Home for Christmas

First published in The Signature Haiku Anthology, edited by Robert Epstein, West Union, West Virginia: Middle Island Press, 2020, page 237–38. Originally written in September of 2019. See also “Home for Christmas: Appreciation of English Haiku.”       +

home for Christmas:

my childhood desk drawer


A Solitary Leaf, 1996 Haiku Society of America membership anthology,
Decatur, Illinois: Brooks Books, 1997

This haiku is rich for me because of how vivid the experience was, and how immediately the poem came to mind. At the time my mother and father lived in Winnipeg, and I was visiting from California. My parents were in a new house, built since I had moved away, and I was sleeping in a bedroom that was no longer mine. But the desk was my old desk, made of plain pine wood. I don’t know what I expected when I opened the drawer, but of course it was empty. At that instant it seemed that my childhood was gone, and I felt momentarily as empty as that drawer. My notes tell me that I wrote the poem on New Year’s Eve, 1994, so I was already 32 years old, but still it felt like a door closing shut on the past. For most people who celebrate the holiday, Christmas is a time of joy, of families being together, of much sharing and happiness—and returning home makes this time all the more special. And indeed it was for me, which served to heighten the contrast with that old pine drawer’s melancholy emptiness. This is what I believe readers have closely related to in this poem over the years. But this experience was also a moment of acceptance, of moving on, of welcoming the possibilities of other desks and other opportunities. It was a rite of passage, of realizing that of course my childhood had ended long ago, yet here was one last and unexpected reminder of that receding past. And the drawer wasn’t quite empty after all. I noticed, along the insides of that pine wood drawer, that it still held lightly purple crayon marks.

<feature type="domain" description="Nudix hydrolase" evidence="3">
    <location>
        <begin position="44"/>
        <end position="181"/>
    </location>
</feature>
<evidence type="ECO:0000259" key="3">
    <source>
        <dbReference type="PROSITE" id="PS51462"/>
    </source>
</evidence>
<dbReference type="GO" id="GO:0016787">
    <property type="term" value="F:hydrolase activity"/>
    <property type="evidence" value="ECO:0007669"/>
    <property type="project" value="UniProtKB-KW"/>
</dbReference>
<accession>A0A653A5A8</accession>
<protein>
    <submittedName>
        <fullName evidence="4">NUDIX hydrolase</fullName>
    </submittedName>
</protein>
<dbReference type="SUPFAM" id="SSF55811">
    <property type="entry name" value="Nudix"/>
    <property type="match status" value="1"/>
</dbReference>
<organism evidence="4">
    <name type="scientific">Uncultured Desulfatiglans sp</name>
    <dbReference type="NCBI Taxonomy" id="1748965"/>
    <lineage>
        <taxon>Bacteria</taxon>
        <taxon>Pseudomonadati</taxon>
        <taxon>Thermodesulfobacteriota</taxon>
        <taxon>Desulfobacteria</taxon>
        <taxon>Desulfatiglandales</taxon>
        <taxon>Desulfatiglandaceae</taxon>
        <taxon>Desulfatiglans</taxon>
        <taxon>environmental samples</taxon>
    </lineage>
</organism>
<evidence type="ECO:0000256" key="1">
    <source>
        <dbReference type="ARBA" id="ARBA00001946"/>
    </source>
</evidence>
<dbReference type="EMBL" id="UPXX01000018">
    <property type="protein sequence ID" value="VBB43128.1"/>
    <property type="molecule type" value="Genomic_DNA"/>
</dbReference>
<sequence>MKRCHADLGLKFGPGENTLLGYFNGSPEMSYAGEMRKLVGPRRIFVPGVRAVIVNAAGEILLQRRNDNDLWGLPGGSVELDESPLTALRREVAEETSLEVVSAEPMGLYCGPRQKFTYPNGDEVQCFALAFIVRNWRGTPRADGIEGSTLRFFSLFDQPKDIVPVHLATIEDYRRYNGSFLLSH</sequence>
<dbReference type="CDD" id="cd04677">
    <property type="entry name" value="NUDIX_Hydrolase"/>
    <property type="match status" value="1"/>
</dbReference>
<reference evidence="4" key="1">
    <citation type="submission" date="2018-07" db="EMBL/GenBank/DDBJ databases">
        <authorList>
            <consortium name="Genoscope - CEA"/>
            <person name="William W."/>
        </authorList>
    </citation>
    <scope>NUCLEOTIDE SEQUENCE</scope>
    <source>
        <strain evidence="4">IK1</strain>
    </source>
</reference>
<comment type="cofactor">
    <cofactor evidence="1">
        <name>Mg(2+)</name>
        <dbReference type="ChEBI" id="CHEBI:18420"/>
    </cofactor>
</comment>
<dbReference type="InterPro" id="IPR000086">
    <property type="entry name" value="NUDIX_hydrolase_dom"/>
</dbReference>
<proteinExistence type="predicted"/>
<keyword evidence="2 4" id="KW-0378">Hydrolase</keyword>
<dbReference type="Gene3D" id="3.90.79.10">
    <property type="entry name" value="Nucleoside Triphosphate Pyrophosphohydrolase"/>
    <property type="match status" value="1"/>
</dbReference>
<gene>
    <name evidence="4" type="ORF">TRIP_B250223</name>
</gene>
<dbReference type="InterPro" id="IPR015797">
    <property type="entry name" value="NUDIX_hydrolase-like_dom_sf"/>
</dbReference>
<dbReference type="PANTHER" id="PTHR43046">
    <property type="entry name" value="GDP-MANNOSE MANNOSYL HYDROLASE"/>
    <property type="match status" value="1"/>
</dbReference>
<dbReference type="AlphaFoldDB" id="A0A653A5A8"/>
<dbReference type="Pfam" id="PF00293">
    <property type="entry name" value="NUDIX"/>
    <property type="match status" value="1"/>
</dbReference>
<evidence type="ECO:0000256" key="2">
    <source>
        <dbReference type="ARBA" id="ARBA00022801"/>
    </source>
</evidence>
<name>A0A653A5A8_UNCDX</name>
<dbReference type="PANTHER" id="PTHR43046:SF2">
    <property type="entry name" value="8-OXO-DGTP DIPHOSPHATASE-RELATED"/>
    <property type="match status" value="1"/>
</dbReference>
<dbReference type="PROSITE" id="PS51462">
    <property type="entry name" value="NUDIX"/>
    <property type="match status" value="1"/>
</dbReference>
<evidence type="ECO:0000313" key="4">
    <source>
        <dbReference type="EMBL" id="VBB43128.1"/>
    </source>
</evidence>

In “Imagining Haiku Narrators” in Frogpond 46:3, Autumn 2023, page 146, Randy Brooks quoted the preceding haiku and commented on it as follows: “The narrator of this haiku is an adult who has returned ‘home for Christmas’ and finds that things have changed. It is a ‘coming-of-age’ haiku. The speaker seems to be glad to be home but perhaps sad that his childhood mementos are no longer kept in the desk drawer.”